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A sustainable runner’s guide to a year with no new gear

by Andrew Murray

As we moved into a new year, on 1 January 2023 I made a Pledge that would define my year ahead: a commitment to go the entire 12 months without purchasing anything new. In a world driven by consumerism, I embarked on a personal challenge aptly named “Nothing New Since ’22”, focusing on sustainable living and reducing my environmental footprint. According to a UK Parliament report, the textile industry – which manufactures a vast amount of running kit – produces 1.2 billion tonnes of CO2 equivalent (Co2e) annually, which is more than the international flights and maritime shipping combined.

Little did I know that this journey would not only reshape my perspective on consumption, but also help continue a personal journey towards a more sustainable and mindful lifestyle.

A man standing in shorts and t-shirt, wearing a life vest, paddling on a stand up paddleboard down a tree-lined river

The Sustainable Start Line

The rules were simple – no new clothes, gadgets, or household items. The only exceptions were consumables, such as food, toiletries and cleaning products. With these exceptions, my mission was clear: avoid anything new while trying to repurpose, repair, borrow, or buy second-hand for an entire year.

Navigating the Challenges

The path to a year without new purchases proved to be more challenging than anticipated. One of the most daunting aspects was finding alternative gifts for family and friends. Birthdays, Christmas, and special occasions posed a unique challenge, my solution was to mostly give the gift of experiences instead. From sports tickets or meal vouchers, to children days out, I discovered that shared memories were more valuable than material possessions; with much less direct impact to manufacture, use and dispose of.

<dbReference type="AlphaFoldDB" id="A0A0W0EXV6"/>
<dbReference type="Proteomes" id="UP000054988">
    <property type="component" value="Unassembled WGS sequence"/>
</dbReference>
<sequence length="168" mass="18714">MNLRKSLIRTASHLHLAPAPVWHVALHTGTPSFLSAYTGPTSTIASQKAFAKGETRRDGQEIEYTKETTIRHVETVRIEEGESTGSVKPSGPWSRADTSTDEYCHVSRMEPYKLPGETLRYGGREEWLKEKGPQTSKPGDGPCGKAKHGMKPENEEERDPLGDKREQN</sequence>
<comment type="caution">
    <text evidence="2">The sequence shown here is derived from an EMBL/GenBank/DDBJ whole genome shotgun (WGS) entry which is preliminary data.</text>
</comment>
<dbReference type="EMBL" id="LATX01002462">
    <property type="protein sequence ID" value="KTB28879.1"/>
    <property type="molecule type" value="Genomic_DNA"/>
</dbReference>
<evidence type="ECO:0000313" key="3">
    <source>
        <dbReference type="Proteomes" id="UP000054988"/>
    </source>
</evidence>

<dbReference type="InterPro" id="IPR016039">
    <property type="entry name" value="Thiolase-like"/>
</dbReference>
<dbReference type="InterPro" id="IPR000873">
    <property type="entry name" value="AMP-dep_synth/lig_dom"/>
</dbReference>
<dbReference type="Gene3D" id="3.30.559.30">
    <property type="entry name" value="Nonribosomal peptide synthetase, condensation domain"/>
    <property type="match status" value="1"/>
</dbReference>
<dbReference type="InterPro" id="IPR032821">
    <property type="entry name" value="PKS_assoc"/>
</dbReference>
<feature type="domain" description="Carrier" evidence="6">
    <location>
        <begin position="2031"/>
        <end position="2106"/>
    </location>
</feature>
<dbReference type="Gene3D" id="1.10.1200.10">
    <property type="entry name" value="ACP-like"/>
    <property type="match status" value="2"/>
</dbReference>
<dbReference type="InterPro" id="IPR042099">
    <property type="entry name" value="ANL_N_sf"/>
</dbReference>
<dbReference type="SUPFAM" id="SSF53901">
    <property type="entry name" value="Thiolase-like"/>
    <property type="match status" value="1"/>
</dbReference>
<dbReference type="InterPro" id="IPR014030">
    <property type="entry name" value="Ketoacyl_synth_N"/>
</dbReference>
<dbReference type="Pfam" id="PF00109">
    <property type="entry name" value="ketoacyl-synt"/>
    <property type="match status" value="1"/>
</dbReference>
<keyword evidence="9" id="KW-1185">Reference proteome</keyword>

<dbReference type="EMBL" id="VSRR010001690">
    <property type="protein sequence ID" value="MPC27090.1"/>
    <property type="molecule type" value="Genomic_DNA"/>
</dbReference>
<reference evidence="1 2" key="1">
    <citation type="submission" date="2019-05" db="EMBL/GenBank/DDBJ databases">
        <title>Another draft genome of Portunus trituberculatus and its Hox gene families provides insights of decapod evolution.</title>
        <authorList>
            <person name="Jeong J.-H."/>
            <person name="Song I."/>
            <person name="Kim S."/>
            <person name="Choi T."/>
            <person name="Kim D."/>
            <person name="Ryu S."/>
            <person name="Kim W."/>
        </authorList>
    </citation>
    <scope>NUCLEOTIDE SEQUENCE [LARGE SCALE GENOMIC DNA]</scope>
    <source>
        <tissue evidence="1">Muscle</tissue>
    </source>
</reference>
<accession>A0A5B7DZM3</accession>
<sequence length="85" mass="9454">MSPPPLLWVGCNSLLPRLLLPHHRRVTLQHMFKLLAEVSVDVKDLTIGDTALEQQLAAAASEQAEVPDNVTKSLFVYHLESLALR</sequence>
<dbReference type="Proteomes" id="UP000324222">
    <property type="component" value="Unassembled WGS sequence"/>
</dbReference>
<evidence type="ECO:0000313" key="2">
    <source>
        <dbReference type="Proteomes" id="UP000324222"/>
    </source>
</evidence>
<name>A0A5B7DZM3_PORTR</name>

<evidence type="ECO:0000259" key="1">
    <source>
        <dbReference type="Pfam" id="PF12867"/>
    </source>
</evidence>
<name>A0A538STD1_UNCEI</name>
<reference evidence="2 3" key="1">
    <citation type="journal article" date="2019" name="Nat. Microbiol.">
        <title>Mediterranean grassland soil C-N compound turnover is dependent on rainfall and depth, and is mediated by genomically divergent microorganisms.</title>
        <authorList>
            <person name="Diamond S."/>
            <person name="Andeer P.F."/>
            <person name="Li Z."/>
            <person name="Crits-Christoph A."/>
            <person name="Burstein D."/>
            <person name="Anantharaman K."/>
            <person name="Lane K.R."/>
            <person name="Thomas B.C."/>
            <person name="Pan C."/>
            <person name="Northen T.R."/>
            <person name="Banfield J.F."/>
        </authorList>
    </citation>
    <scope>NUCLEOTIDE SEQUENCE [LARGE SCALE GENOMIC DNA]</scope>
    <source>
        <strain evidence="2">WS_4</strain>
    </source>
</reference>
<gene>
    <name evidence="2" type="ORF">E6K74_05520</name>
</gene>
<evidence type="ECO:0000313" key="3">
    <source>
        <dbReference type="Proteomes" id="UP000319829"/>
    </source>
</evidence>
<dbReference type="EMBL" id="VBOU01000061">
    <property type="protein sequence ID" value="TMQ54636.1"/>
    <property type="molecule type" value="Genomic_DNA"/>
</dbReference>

Creative Solutions

To be fair, going into 2023 I was set up well, with some comfort that things like my phone should last the year. My flat was pretty much kitted out and I had plenty of specialist running, cycling and outdoor clothes to keep me active, alongside enough work attire and everyday clothes to see me though most life events for 12 months or more. 

Sadly, I did still have to buy a couple new things, a new bike tyre for my bike (principal form of transport on daily basis), a new piece of art (as had strong emotional reasons).

Otherwise to fulfil any on going needs, I had to get creative. Instead of heading to the nearest store for a required item, I borrowed from friends, scoured charity shops, and explored the vast world of online marketplaces. The sense of satisfaction that came with finding a second-hand gem or repurposing an item was immensely rewarding. 

Over the year, I clocked up a few “new to me” items including a couple of second-hand pairs of trainers from eBay (in 2023 I ran 1,800 miles last year and mostly in trainers with well over 500 miles in them injury free). I found some great whisky glasses to host a whisky night in a charity shop for a fraction of their new cost. Charity shops also provided several work and casual shirts and even some high end cycling gear (often high quality, barely used, and for 80% original cost). 

Repair and Reuse

Another crucial aspect of my sustainable journey was embracing the art of repair. From mending torn clothes to fixing broken appliances, I discovered a sense of accomplishment in giving items a second life. This not only saved money but also reduced my environmental footprint, aligning with the ethos of sustainability.